Henry was only eight, yet he had strong opinions about who could attend his games. I couldn't understand his reasons, and when I asked Lauren, she was as perplexed as I was. I started ticking off a list of possibilities for Lauren.
"You must be one of those moms who yell at him from the sideline," I said half-jokingly, knowing that kids are embarrassed by loud parents.
"No, that can't be the reason," she said. "I spend most of my time during the games knitting or chatting with other parents."
None of the other possible explanations for Henry's demand seemed to apply either.
Thinking that Henry might tell me why he felt the way he did, I volunteered to give him a ride home. Lauren agreed.
In the car after the game, Henry and my three boys were celebrating how well they had played. Henry was a bit sad that his mom hadn't been there to see him play center, as he had scored twenty points. I asked him why she had gone home. "Well, it's a long story," Henry said, "but I don't like her to see me play poorly. In my last game, I didn't make a single shot. My mom tried to tell me what I did wrong, and I didn't like it. She's never played basketball and doesn't even know the rules."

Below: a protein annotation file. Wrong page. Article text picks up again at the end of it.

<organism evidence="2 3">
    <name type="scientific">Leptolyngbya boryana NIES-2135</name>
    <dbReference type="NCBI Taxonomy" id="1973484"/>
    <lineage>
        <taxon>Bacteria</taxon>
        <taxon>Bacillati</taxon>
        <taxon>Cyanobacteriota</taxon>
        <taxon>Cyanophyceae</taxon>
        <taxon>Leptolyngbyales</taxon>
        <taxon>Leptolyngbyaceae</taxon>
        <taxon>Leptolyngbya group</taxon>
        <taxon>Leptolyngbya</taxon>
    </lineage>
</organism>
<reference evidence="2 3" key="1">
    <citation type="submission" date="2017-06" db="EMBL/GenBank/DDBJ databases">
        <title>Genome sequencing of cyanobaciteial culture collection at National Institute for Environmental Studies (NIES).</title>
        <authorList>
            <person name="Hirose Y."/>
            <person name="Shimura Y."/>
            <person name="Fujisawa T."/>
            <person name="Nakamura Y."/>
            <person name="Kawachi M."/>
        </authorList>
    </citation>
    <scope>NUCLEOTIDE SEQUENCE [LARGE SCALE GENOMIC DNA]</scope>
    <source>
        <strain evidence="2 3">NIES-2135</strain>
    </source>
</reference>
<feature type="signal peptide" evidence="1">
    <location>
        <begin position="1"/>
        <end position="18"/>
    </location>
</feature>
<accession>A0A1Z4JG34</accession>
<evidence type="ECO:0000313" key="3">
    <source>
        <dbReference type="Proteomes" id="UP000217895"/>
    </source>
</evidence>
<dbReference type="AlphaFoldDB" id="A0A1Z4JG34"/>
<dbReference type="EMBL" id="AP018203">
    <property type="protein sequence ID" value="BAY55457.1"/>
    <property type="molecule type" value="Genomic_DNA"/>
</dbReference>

Kids, especially under twelve, are always seeking their parents' approval. Negative labels and generalizations and criticism can have a devastating emotional impact. If you critique your child's performance, she will interpret your anger, disapproval, and disappointment as meaning that you don't love her anymore; that your love is conditional.
Every child will have good basketball games and bad basketball games, so keep in mind a couple of points:
It is important to keep the bad times in perspective. After a loss, your child will most appreciate words of encouragement and a hug. Resist the temptation to hash out everything that went wrong right after the game or scrimmage on the way home in the car.
- Just like you after a hard day at work, kids just want to relax after a basketball game or practice; it usually isn't the best time to talk to them. If you want to talk about the game, do it when your child isn't stressed or thinking about the game he just played. Children need to be given the space to process the experience on their own and then move on.